Home Graphic designer Rising food prices are forcing customers to buy less, change brands and change stores

Rising food prices are forcing customers to buy less, change brands and change stores

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By Nathaniel Meyersohn, CNN Business

Morgan Moore’s grocery bills are sky-high. So she started to stay away from big name brands and buy more Great Value private label products from Walmart.

The freelance designer from Gilmer, TX wanted to buy bacon on a recent trip, but “just walked away” because it was too expensive. Bacon prices rose 2.3% in November from the previous month and jumped 17.8% annually.

Moore also began shopping more frequently at Dollar General for staples, dairy, and eggs. The prices there, she found, “are a little cheaper, but still not as low as I would like.”

Rising grocery prices put pressure on many Americans grocery budgets, forcing them to change the way they buy food and essentials.

Food prices were 6.4% higher last month than a year ago, the fastest rate of food inflation in over a decade. Some shoppers respond by reducing the number of products they buy in-store and reducing them to cheaper private labels. according to companies, market data, public surveys and customer interviews. Others are turning to cheaper stores.

“It’s a little tight,” said Matt Larson, a teacher in Salt Lake City, Utah, who shops for his wife and their four children at Kroger and Costco.

The family’s budget has benefited from a little respite thanks to the expanded federal child tax credit and free school lunches for children, he said. But Larson buys ground beef about once a month, instead of every week, and buys less milk.

Ground beef prices rose 0.9% in November from the previous month and 13.9% annually, while milk prices rose 0.9% in November and 4.5% per year. year.

“It’s hard to spend that much on beef,” Larson said.

The family keep extra beans, wheat, flour and other shelf life items in the basement, and they look to this safety stock to help out. the highest inflation rate in nearly 40 years.

“We rely on what we have and don’t go out to buy more,” he said.

Buy cheaper food

Buyers feel the pain at the checkout, and they say they’re not going to take it much longer.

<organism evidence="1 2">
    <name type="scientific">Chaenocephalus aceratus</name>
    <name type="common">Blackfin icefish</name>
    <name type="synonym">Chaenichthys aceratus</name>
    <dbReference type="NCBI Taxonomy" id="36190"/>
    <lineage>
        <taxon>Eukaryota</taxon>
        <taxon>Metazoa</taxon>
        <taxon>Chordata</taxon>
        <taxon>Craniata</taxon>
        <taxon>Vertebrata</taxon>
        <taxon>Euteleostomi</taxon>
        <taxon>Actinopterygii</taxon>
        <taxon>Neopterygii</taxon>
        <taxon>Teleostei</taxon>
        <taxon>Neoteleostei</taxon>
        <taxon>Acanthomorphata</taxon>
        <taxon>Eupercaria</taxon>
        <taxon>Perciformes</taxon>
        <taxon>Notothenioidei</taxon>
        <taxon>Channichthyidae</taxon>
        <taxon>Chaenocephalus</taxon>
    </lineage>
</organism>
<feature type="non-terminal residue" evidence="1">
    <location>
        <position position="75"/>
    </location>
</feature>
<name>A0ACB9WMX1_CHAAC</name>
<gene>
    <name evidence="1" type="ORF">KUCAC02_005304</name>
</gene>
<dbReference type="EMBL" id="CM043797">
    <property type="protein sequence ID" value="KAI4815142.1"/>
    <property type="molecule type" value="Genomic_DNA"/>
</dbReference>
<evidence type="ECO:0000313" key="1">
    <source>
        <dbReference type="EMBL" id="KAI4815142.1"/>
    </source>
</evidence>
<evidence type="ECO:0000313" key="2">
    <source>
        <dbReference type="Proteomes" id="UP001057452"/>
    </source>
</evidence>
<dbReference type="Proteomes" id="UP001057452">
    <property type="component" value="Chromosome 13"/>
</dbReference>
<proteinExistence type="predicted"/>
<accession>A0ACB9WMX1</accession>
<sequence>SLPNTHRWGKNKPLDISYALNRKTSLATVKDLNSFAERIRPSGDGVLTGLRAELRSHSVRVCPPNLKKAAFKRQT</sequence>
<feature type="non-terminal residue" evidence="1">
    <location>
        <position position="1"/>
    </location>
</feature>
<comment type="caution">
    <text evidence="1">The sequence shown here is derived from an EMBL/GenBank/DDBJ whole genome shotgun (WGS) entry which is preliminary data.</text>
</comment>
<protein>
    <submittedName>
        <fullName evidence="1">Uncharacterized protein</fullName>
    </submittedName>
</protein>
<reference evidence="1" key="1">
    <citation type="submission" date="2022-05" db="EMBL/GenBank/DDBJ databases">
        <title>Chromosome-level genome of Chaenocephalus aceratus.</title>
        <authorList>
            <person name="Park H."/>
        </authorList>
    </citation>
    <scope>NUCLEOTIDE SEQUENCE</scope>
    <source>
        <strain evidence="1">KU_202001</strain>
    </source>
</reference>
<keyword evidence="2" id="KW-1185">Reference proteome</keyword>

A survey in late September of more than 14,000 consumers according to market research term Numerator found that 20% said they would switch to cheaper brands if prices continued to rise. Seventeen percent said they would change retailers and 10% said they would buy less frequently. Eleven percent of shoppers surveyed said they would not change their buying habits.

Sales volume in 78% of the top 100 food categories declined in the four weeks ending November 28 compared to the same period a year ago, according to data from IRI outlets in major supermarkets , big box stores, wholesale clubs and other purchasing channels. Higher prices tend to lead to lower sales volume – the number of products sold.

Breakfast meats, milk, eggs, cereals, ice cream, fresh breads, seafood and wine suffered the largest volume drops each year.

Although many consumers have benefited from salary increase, rounds of federal stimulus measures during the pandemic, and expanded food voucher and children’s tax credits, there are signs that rising prices are changing their buying habits.

“We have seen some resistance” from customers to prices for premium cuts of meat, Sprouts Farmers Market CEO Jack Sinclair said on a conference call with an analyst last month. “We have seen price drops” on protein.

Switch to discount stores

In the past, customers have responded to higher prices or more difficult economic conditions by buying fewer ready meals and desserts, stocking up early in the month, and buying more from discount chains, said KK Davey, President of Strategic Analysis at IRI.

Executives at discount grocery stores such as Walmart, Dollar General, Dollar Tree, Grocery Outlet, Costco and BJ’s Wholesale Club have said in recent weeks that customers are noticing rising prices and changing their buying behavior. These companies say they are well positioned to attract price-sensitive customers looking to stretch their budgets.

This level of inflation “helps us a bit because of the value proposition we have,” Costco CFO Richard Galanti said on a conference call with an analyst last week.

Customers “smell inflation,” Dollar Tree CEO Michael Witynski said on a conference call with an analyst last month. “I think right now, more than ever, they’re going to be building on great value.”

Tops Markets, a northeast regional supermarket chain, expects shoppers to look for more bargains as food manufacturers increase prices in January 2022.

Rising costs and supply constraints “will impact the way consumers buy and select,” said Kristen Hanson, vice president of center store merchandise, private labels and pharmacy, in an email. “We would suspect switching to cheaper items,” many of which will be Tops private labels.

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